So yeah: Hi! It's been a couple months, a couple very busy months during which we were, frankly, quite uncertain that our schedule was ever going to permit a meaningful return to the blog. But we hate not closing a loop. And while we continue to harbor doubts about the long-term prospects for what we've been internally calling "the URL version" of Clicky Clicky (as opposed to the Facebook version), we feel it would be unfair to not give our favorite records of 2016 their due, even if we already did a quick list for Facebook. So leaving our wavering commitment to populating the URL with well-considered words aside, let's round up the best the year-gone-by had to offer.
A quick glance down the list reveals some of the usual suspects -- the great KoomDogg himself chides us about our predilection for placing the mighty Johnny Foreigner at number one each year they do a full-length, and any Lubec release tends to rate high -- but also some new names. This is as it should be. Were it not for those new names we'd grow pretty disinterested in following music as closely as we do. How many articles and books can one read about The Doors, Pink Floyd, even The Clash, after all? We suppose the answer to that question is however many we've already read, but more germane to the point is how exhilarating we found the music of the new and new-to-us respectively Strange Passage and Real Numbers, for example, this year. Legends, veterans, and relative veterans such as David Bowie, Lambchop and Hallelujah The Hills all more than acquitted themselves with releases that are still -- STILL -- in heavy rotation at CCHQ (well, perhaps less so now that The XX's new joint is out).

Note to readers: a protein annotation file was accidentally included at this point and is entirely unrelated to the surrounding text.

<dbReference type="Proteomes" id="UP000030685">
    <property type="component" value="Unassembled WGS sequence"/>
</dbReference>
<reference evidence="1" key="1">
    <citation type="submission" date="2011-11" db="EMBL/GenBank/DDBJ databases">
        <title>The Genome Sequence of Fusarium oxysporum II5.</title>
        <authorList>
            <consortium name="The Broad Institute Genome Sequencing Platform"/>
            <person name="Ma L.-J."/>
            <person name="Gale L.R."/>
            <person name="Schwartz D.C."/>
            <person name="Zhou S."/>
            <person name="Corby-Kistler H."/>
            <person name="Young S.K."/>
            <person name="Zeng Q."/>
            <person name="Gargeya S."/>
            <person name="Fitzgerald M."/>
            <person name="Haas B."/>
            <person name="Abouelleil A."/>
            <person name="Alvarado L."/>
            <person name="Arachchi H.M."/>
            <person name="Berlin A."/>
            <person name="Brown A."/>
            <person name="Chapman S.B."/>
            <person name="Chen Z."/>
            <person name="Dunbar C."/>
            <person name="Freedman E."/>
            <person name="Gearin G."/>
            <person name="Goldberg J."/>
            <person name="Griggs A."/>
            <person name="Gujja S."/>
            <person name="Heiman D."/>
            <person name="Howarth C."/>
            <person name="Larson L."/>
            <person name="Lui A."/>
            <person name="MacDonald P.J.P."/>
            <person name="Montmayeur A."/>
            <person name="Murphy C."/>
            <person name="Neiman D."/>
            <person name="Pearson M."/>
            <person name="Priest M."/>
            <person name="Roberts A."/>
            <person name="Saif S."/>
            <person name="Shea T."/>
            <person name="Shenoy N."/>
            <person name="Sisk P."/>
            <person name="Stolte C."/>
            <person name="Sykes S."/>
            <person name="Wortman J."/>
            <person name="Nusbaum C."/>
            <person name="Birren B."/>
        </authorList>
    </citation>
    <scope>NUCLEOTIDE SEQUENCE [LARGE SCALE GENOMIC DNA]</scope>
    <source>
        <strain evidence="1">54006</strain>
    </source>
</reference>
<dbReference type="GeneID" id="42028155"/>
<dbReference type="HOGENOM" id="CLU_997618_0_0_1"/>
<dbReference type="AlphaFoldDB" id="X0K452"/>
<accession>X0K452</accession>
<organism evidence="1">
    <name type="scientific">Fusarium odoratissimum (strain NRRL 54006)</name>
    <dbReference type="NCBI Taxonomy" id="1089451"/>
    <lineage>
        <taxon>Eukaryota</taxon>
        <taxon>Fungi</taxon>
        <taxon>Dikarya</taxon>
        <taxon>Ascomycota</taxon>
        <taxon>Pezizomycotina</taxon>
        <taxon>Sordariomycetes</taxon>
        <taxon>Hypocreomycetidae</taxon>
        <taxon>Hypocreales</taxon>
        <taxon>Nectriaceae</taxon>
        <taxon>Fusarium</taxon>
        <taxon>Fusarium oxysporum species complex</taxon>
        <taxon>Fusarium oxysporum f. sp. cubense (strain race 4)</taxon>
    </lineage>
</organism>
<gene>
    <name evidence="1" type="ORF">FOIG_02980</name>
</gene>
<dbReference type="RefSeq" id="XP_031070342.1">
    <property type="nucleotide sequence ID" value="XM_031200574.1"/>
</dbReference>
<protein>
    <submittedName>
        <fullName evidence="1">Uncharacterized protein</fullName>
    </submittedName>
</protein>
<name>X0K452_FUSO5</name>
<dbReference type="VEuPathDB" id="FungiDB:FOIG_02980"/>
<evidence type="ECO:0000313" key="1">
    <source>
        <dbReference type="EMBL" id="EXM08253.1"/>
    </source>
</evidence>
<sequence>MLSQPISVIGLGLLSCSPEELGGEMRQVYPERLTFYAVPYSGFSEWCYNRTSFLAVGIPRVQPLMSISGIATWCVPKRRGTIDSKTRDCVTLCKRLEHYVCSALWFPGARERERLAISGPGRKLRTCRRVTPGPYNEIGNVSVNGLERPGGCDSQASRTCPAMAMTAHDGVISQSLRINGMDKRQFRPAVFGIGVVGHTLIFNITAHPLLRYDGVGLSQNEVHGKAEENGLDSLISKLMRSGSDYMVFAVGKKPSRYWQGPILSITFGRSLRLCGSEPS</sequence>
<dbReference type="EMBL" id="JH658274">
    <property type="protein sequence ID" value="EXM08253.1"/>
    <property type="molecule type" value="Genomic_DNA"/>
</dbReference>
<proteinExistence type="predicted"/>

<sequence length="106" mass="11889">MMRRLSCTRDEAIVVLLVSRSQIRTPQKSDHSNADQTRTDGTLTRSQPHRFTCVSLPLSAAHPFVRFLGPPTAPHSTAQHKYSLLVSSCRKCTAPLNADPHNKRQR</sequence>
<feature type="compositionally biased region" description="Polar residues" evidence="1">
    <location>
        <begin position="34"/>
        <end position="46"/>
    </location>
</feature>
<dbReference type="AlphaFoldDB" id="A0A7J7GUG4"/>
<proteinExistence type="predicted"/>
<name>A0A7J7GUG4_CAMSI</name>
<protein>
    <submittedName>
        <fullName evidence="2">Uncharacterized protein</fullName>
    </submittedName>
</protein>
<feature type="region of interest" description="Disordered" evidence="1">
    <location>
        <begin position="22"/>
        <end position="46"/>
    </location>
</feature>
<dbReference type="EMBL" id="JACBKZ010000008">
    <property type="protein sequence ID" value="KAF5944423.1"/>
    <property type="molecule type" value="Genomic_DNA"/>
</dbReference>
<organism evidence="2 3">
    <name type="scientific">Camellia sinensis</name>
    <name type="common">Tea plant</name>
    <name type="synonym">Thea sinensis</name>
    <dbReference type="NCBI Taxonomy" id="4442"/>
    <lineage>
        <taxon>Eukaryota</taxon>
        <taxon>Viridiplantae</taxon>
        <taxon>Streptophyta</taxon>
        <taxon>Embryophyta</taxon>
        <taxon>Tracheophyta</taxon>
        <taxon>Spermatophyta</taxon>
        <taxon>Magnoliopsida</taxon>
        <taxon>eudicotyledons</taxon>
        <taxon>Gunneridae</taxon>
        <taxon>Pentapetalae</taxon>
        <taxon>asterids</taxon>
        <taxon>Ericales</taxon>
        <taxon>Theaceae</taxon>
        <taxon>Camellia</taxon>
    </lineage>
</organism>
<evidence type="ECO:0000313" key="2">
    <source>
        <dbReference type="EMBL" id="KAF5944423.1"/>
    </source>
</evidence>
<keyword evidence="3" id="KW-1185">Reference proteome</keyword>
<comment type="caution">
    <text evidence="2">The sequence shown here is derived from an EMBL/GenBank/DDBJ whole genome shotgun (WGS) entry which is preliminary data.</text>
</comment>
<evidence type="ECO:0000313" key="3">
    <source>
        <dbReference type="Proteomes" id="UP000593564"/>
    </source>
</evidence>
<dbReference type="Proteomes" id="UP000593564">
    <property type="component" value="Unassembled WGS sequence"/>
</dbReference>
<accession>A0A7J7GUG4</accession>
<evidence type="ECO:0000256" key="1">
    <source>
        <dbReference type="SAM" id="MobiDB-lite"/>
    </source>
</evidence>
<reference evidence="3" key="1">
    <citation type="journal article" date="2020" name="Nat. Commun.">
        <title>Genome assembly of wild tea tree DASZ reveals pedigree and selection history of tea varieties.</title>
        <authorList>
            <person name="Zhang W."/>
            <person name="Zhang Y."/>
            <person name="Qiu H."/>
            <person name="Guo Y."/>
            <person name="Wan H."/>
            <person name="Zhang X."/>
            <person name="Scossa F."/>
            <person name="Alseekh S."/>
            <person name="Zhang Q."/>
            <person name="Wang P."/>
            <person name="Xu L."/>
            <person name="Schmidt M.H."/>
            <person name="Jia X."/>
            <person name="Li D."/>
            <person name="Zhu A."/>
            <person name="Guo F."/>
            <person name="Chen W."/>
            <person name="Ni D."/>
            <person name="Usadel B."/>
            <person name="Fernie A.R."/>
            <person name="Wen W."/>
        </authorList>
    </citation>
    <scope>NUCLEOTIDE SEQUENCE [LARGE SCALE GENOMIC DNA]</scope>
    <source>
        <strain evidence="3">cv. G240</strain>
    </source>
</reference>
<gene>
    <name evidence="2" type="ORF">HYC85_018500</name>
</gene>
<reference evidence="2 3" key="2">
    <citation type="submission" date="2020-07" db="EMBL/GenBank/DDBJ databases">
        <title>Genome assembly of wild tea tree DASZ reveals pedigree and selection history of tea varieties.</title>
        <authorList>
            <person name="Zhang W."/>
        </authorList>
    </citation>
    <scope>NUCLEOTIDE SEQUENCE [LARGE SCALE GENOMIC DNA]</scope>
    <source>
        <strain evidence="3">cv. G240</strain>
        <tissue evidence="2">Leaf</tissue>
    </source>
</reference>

Before we leave you to digest our thoughts on our 10 favorites below, we'd like to note that it was trying year and one in which we valued music more than ever. Our need for peace and relaxation in the face of substantial work stress made things like Spotify's Steve Reich radio station, or custom stations based on Erik Satie's Gymnopédies or the Lilys oeuvre, reliable, comforting ways to experience music. The bigger message, we suppose, and one that we'd like all readers to take to heart as we work through the new American Political Reality, is that music is there for us. It is always there. Cherish it, and it will be everything you need it to be. Now we'll shut up. Here's the best shit from last year. If you want even more detail, we first revealed our 2016 year-end album picks during a December taping of the podcast tour de force Completely Conspicuous, and the three links below will take you to the three episodes featuring my conversation with podcast proprietor Jay Kumar, the aforementioned KoomDogg.
Completely Conspicuous 452 / Completely Conspicuous 453 / Completely Conspicuous 454
01. Johnny Foreigner -- Mono No Aware -- Alcopop!/Lame-O
There is an astonishing amount of detail packed into its briskly paced 35 minutes, yet Mono No Aware succeeds in every direction. There are the blitzkrieging singles and should-be singles that are Johnny Foreigner's stock-in-trade, such as the brilliant rager "If You Can't Be Honest, Be Awesome" and fiery "The X and the O," respectively. Other successes are perhaps more subtle but substantially more exciting. Even 10 years on the band continues to best itself in terms of songcraft, adding progressive flair to a genre which -- let's be honest -- too often gets to coast on the right chords, the correct pedals. The brightly burning centerpiece of the record is the wild, vivid and deconstructed anthem "Our Lifestyles Incandescent," whose verses feature thrilling vocal arrangements structured around the voice of Chicago polymath Nnamdi Ogbonnaya. [full review].
02. Lambchop -- FLOTUS -- Merge
03. Real Numbers -- Wordless Wonder -- Slumberland